Jerzy Topolski’s Marxist Anthropocentrism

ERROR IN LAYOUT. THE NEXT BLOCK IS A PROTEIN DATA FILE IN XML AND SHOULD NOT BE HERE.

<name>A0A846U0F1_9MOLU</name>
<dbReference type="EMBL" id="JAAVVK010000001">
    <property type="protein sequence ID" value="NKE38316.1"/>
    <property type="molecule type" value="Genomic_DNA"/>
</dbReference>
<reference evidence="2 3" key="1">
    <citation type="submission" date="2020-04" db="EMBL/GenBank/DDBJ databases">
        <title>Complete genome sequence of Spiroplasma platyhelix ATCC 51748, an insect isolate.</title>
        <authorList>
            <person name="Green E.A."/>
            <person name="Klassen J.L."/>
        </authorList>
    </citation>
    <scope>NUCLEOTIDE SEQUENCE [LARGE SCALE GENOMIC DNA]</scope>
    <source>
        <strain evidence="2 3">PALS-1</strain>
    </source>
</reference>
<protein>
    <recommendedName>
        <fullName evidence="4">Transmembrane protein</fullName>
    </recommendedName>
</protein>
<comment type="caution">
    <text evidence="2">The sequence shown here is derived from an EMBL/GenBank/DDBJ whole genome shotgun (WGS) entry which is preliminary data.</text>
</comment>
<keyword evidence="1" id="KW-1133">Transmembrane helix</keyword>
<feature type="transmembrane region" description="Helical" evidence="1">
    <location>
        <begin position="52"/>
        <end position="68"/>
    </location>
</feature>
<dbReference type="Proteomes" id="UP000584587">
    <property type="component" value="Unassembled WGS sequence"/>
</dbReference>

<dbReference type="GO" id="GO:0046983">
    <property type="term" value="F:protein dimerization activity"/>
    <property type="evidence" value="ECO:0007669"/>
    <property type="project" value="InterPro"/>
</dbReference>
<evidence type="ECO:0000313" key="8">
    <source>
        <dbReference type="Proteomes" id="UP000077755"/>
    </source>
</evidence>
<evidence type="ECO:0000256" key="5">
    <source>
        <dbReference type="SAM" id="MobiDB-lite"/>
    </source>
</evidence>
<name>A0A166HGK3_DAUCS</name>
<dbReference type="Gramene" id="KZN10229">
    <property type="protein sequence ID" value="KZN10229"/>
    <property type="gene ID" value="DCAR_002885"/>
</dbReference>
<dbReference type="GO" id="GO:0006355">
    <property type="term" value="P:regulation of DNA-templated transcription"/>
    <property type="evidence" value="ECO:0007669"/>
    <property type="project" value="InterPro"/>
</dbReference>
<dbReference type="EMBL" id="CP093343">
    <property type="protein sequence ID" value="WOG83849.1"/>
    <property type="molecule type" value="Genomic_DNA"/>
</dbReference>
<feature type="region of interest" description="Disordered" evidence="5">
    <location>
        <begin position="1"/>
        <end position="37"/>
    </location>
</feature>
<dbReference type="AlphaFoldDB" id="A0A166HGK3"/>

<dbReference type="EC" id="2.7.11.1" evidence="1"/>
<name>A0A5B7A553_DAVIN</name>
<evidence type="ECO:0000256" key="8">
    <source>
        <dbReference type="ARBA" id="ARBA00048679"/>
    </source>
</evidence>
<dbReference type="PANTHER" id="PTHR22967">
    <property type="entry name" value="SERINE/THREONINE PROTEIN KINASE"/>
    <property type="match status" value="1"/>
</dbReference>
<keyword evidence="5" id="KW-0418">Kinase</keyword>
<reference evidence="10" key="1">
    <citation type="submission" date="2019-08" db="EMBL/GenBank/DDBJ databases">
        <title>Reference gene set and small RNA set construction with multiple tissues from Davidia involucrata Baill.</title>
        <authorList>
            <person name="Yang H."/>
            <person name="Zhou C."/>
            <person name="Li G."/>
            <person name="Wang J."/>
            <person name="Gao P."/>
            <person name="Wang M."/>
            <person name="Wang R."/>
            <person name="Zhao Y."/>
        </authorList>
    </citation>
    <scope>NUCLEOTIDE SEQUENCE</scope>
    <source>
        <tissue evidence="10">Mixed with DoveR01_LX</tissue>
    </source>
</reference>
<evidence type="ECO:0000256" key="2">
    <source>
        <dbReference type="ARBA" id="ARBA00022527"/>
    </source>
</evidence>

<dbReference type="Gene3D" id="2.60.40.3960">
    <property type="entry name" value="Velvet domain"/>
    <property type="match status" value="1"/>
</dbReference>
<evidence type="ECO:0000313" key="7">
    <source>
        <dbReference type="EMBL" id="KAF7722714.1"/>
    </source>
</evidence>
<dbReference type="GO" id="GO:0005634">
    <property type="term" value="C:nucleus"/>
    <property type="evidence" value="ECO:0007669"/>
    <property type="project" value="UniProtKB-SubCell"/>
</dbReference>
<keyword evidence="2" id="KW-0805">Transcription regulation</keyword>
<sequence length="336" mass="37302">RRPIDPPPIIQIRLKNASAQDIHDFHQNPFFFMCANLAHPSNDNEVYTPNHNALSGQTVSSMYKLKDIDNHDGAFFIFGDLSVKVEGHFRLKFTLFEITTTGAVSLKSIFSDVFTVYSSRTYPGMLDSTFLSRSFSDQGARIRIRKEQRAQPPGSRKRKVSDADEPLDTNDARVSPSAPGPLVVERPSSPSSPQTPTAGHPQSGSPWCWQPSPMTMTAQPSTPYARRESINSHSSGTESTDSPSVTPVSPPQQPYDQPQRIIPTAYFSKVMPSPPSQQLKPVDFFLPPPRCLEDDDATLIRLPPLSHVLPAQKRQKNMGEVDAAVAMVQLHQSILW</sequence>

Abstract In this article I demonstrate that the ideas outlined in Jerzy Topolski’s Methodology of History (Polish 1968, English translation 1976) could not only offer a reference point for and indeed enrich ongoing debates in the philosophy of history, but also help to set directions for future developments in the field. To support my argument, I focus on two themes addressed in Topolski’s work: 1) the understanding of the methodology of history as a separate discipline and its role both in defending the autonomy of history and in creating an integrated knowledge of the past, which I read here through the lens of the current merging of the humanities and natural sciences; and 2) the role of a Marxist anthropocentrism based on the notion of humans as the creators of history, which I consider here in the context of the ongoing critique of anthropocentrism. I point to the value of continuing to use concepts drawn from Marxist vocabulary, such as alienation, emancipation, exploitation and overdetermination, for interpreting the current state of the world and humanity. I stress that Marxist anthropocentrism, with its support for individual and collective agency, remains crucial to the creation of emancipatory theories and visions of the future, even if it has faced criticism for its Eurocentrism and might seem rather familiar and predictable when viewed in the context of the contemporary humanities. Nevertheless, new manifestations of Marxist theory, in the form of posthumanist Marxism and an interspecies historical materialism that transcends anthropocentrism, might play an important role in redefining the humanities and humanity, including its functions and tasks within human and multispecies communities.